Several quotes from
Concept of Anxiety
appear in "Existential Anxiety: Angst"
which is Chapter 6 of Our Existential Predicament.
Kierkegaard here deals with the relationship between
angst and existential guilt, traditionally called "original sin",
—a sense of 'guilt' that is not related to moral misbehavior.
The thought is profound, but Kierkegaard has not worked out
the phenomenon of existential anxiety
as carefully as Heidegger would do it in the 20th century.
draws heavily upon Christian theology
(the sub-title should have "doctrinal" rather than "dogmatic"),
this book may be somewhat difficult for the general public
—but not for people familiar with Christian philosophy.
The Concept of Anxiety is one of Kierkegaard's central books.
Other existential writers have created better formulations of angst,
but it all began here—and it will continue into the future.
For a deep philosophical
read Being and Time by Martin Heidegger:
Martin Heidegger (1889-1976)
(first German edition 1927)
Two translations into English:
John Macquarrie & Edward Robinson
(New York: Harper & Row, 1962) 589 pages
(Library of Congress call number: B3279.H48S43 1962a)
(Albany, NY: State University of New York Press, 1996) 487 pages
(ISBN: 0-7914-2677-7; hardcover)
(ISBN: 0-7914-2678-5; paperback)
(Library of Congress call number: B3279.H48S43 1996)
For many years,
this book was said to be "untranslatable"
because of the extreme difficulty of Heidegger's language,
including the number of new expressions
and new uses of old words that he introduces.
The careful reader will benefit from reading both of these translations.
But if you must choose only one,
use the Macquarrie & Robinson version.
may be the foremost Heidegger scholar in the world.
The Macquarrie & Robinson translation
conveys the meaning of Heidegger
into English better than the Stambaugh translation.
But the Stambaugh translation is easier to read in English
because she has avoided creating
new technical expressions in English
for the more difficult of Heidegger's concepts.
However, some of Stambaugh's choices are simply puzzling.
For example, why is the expression
usually translated as "beings-in-the-world"
sometimes rendered by Stambaugh as "innerworldly beings"?
No matter what
translation one uses,
Heidegger remains a very difficult philosopher to read.
I recommend giving a careful reading only to those parts
that the reader finds meaningful.
The other parts can be left to the professional philosophers.
For example, some parts of this book
deal with the question of being as such,
which Heidegger says is central to his philosophy.
But here Being and Time
is being reviewed as a book of existentialism.
Now that I
have read both translations carefully and aloud,
I have decided to adopt a new practice for my own references to B&T:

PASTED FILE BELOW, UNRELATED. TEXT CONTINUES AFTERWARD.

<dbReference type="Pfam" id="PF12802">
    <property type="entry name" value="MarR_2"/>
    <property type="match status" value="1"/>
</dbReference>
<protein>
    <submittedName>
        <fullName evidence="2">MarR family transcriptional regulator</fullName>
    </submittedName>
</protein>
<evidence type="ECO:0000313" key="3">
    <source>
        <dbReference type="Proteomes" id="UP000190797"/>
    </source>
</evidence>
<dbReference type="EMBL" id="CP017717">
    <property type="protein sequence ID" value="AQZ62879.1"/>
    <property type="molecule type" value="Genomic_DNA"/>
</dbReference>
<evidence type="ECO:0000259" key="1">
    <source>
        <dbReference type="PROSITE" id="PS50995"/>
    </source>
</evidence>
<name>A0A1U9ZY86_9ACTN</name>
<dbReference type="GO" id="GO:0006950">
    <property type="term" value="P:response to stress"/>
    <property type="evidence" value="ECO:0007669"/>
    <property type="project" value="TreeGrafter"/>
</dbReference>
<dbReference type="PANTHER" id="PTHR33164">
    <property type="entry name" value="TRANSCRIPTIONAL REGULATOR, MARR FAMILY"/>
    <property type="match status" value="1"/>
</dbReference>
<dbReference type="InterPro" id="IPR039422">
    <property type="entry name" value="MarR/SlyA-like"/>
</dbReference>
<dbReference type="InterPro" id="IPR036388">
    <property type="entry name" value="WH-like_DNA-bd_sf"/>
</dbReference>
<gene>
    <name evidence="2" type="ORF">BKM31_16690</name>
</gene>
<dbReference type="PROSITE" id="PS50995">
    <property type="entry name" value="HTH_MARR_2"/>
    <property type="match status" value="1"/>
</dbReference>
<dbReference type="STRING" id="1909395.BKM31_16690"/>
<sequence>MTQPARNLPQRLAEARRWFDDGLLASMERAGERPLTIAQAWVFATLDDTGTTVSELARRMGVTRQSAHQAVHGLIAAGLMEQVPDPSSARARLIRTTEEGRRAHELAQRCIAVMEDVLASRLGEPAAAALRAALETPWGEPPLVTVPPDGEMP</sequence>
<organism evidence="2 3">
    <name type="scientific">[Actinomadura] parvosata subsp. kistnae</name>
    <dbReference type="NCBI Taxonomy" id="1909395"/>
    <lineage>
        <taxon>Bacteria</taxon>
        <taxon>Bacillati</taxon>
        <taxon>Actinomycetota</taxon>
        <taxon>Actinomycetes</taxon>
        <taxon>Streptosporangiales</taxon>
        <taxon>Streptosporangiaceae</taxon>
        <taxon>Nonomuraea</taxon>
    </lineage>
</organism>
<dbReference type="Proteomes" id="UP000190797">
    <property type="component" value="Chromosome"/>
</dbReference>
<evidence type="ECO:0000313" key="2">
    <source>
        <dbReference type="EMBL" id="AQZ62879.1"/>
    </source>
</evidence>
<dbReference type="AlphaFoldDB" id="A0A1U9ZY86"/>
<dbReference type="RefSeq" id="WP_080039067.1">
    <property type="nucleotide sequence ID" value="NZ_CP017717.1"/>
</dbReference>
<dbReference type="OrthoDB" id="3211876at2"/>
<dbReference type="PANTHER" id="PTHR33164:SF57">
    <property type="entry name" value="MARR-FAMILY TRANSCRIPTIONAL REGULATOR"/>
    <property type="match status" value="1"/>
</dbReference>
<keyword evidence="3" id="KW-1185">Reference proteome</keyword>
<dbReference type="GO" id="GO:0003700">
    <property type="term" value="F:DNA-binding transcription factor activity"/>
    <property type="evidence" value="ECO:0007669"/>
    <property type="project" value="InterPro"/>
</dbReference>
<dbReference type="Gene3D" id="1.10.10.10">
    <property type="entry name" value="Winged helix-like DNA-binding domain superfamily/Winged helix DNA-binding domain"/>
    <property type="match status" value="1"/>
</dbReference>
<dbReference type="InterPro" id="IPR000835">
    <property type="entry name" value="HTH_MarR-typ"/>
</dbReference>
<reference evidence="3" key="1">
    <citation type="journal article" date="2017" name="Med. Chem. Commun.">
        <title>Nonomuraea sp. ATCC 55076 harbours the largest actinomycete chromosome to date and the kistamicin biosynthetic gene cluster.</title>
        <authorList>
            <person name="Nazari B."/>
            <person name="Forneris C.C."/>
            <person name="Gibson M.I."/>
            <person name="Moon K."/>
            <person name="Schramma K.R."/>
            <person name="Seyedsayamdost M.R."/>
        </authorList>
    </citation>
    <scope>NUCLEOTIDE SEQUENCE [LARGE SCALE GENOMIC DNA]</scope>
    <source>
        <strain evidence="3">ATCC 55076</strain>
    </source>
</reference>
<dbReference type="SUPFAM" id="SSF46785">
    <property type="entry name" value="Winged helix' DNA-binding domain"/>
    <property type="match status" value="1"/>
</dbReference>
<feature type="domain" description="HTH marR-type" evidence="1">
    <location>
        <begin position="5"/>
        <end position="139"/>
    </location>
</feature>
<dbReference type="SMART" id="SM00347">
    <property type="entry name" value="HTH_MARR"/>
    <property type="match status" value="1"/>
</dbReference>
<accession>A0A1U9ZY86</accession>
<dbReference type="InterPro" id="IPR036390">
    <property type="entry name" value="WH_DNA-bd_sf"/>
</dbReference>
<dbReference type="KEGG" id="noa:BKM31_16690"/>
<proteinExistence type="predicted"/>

I have created my own paraphrases, drawing on both translations.
This practice makes Heidegger
more accessible to the English-speaking reader.
Scholars can read the German original
and all translations they find helpful.
The most important
ideas for existentialism
explored in Being & Time are:
existential anxiety as distinct from ordinary fears,
existential guilt as distinct from moral conscience,
being-towards-death or ontological anxiety
as distinct from the fact of biological death
and our fear of ceasing-to-be,
discovering ourselves as creatures conditioned by time:
the past, the present,
and—most important—the future we project.
reader of Heidegger
should probably not try to read this book
by beginning at page 1 and attempting to read thru to the end.
Such an approach will probably cause you to give up too soon.
Read first the parts that seem most interesting to you.
These best parts are worth many readings in any case.
Then go back to pick up the parts your skipped
if you are still interested.
If you can't
understand Heidegger by reading him directly,
read some other books about Heidegger first.
Once you have the proper orientation and conceptual framework,
you may find Heidegger a rich mine
of new insights into human existence.
be studied and studied
as long as there are humans who can think.
MORE RESOURCES NEEDED
Please suggest additional
books and Internet resources
that should be added to this page about existential anxiety: angst.
Send your suggestions to: James Park: e-mail:
INTERNET ONLINE DISCUSSION GROUP
you might be interested in an ongoing discussion
of themes related to existential anxiety,
have a look at this Yahoo group, called the Existential Freedom Group:
This is a modest
group at present,
but it can grow as new people discover it.
If you experience existential anxiety,
this group of kindred spirits might be just what you are looking for.